Highlights: Your seat is inside a self-contained little box made with modular pop-out units for entertainment features, charging stations, and storage. You also get a pretty damn big TV.

6. Garuda Indonesia (Boeing 777; Tokyo to Jakarta)

Highlights: Caviar, a nice wine list, and a fully-stocked bathroom kit with like 56 different types of lotions.

7. Etihad Airways (Boeing 777; Abu Dhabi to Sydney)

Highlights: An ornate sliding door provides privacy for each first class passenger. Also, the roof of the cabin transforms into a digital star map at night, which is haunting and seems like something straight out of The Fifth Element's Fhloston Paradise.

8. Singapore Airlines (Airbus A380; Singapore to Melbourne)

Highlights: Turndown service. C'mon.

9. Lufthansa (Airbus A340; Munich to San Francisco)

Highlights: A single rose sits in your armrest's built-in vase. Remember that next time you're jostling your seatmate for elbowroom on the way to Ft. Lauderdale.

10. Qantas (Airbus A380; Melbourne to Dubai)

Highlights: Double-decker A380s have tail-mounted cameras, meaning you can watch take-off or landing on your flatscreen TV from that incredible vantage point (skip to around 15:50).

11. EVA Air (Boeing 777; London to Bangkok)

Highlights: The framed artwork is a nice touch, even if it looks like it belongs in a divorce lawyer's beach house.

12. Thai Airlines (Airbus A380; Frankfurt to Bangkok)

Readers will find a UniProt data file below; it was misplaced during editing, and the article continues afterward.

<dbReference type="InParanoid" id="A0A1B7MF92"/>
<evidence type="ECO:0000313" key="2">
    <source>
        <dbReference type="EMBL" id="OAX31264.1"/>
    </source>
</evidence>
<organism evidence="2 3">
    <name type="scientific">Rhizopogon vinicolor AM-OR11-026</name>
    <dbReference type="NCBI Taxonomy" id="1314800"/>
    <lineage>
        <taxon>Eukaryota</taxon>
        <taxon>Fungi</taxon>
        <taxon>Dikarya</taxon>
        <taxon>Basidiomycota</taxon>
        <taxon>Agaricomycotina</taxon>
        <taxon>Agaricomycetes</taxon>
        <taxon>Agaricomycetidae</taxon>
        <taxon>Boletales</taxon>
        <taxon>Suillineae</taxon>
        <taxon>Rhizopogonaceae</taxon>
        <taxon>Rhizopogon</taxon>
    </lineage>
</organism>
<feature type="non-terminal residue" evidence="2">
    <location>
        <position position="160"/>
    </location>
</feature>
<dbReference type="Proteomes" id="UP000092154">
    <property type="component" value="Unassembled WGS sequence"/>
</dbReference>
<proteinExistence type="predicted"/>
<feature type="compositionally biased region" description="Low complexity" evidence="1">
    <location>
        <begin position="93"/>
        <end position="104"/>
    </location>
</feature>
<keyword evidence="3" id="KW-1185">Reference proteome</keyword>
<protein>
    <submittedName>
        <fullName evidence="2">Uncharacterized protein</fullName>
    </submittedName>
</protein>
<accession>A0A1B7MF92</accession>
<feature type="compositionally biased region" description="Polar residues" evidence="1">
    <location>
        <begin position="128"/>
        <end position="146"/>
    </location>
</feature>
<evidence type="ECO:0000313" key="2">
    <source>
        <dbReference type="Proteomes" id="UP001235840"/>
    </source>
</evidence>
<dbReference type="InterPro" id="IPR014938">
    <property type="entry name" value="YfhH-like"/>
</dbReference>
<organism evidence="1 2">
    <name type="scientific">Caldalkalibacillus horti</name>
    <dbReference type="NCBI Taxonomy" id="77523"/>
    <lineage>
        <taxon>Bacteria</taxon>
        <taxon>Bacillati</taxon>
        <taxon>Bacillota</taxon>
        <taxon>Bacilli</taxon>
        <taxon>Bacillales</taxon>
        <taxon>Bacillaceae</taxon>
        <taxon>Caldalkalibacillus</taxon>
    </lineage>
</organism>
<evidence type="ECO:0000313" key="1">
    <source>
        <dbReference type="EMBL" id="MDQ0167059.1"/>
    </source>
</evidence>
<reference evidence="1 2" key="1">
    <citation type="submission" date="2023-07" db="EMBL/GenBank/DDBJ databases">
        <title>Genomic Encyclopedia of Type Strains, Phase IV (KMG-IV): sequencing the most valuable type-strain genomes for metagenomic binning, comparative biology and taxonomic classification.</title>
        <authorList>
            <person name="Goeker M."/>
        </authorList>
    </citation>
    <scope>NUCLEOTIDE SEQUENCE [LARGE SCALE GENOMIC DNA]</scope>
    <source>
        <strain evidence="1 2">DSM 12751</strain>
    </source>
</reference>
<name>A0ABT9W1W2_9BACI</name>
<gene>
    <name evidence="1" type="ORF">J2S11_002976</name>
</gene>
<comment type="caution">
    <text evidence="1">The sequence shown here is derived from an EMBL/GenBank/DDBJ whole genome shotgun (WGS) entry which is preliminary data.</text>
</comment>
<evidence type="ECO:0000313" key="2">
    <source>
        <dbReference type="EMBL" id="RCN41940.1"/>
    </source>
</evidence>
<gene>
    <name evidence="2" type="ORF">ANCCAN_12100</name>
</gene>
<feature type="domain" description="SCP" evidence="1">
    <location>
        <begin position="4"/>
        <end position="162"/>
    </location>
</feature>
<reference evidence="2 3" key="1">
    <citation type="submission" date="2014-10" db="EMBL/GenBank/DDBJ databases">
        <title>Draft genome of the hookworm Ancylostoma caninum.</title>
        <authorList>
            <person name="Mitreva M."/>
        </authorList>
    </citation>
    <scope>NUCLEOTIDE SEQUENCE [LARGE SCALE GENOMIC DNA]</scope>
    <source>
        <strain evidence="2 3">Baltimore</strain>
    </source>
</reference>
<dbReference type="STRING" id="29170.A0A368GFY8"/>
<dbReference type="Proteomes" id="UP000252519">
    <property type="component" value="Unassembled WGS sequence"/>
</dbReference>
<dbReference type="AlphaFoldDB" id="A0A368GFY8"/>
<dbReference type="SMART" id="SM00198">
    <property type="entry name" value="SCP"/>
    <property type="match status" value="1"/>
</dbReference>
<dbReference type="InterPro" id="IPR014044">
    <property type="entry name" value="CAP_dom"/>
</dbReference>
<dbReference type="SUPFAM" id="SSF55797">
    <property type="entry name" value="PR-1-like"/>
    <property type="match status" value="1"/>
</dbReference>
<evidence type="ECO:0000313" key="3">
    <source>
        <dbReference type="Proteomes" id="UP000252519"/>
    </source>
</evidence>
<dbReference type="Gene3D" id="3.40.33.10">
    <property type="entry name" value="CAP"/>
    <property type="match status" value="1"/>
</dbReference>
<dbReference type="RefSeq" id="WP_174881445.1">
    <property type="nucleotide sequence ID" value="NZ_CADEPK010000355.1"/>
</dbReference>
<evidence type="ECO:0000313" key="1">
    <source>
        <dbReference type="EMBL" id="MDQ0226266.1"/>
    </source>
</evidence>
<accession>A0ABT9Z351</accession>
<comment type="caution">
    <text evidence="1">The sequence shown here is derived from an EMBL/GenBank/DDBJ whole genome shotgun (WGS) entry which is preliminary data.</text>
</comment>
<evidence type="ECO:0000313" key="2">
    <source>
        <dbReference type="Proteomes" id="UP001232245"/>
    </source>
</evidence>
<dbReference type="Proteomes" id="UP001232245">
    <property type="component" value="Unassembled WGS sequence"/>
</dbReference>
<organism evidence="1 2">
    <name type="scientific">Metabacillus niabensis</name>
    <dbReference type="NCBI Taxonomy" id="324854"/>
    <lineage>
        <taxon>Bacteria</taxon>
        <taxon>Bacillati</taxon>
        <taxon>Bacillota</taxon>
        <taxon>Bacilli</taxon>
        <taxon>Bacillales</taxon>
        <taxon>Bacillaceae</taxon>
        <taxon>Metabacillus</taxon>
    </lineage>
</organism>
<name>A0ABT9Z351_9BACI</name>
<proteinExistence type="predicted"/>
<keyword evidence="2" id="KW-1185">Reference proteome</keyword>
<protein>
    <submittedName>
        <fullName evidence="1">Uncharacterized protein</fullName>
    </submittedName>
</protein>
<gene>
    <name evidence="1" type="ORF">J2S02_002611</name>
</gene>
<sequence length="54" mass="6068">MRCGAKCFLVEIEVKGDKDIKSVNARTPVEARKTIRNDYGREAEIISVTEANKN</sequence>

Highlights: Your meals are prepared fresh next to your seat. You may have to bring aboard your own little bag of pretzels if you want that, though.

BONUS: Qatar Airlines (Boeing 787 Dreamliner; Doha to Frankfurt)

While not technically "first" class, this footage comes from an all-business class 787 Dreamliner. This is the newest and nicest passenger jet you can fly, and the features are ridiculous. The armrest magically rises from the console, which is totally unnecessary but that's all part of the joy. The windows are huge on the 787, and you won't find a pull-down shade here; you can control the tint from your digital control handset. It's like transition lenses, except not embarrassing. The toilets "auto-flush" and the bathroom has a window, which is ingenious—there's no reason all plane lavatories shouldn't feature this. Who's going to spy on you? Superman? That guy's a wuss. Oh, and the seatbelts have airbags.

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Design
China's New Tianjin Binhai Library is Breathtaking—and Full of Fake Books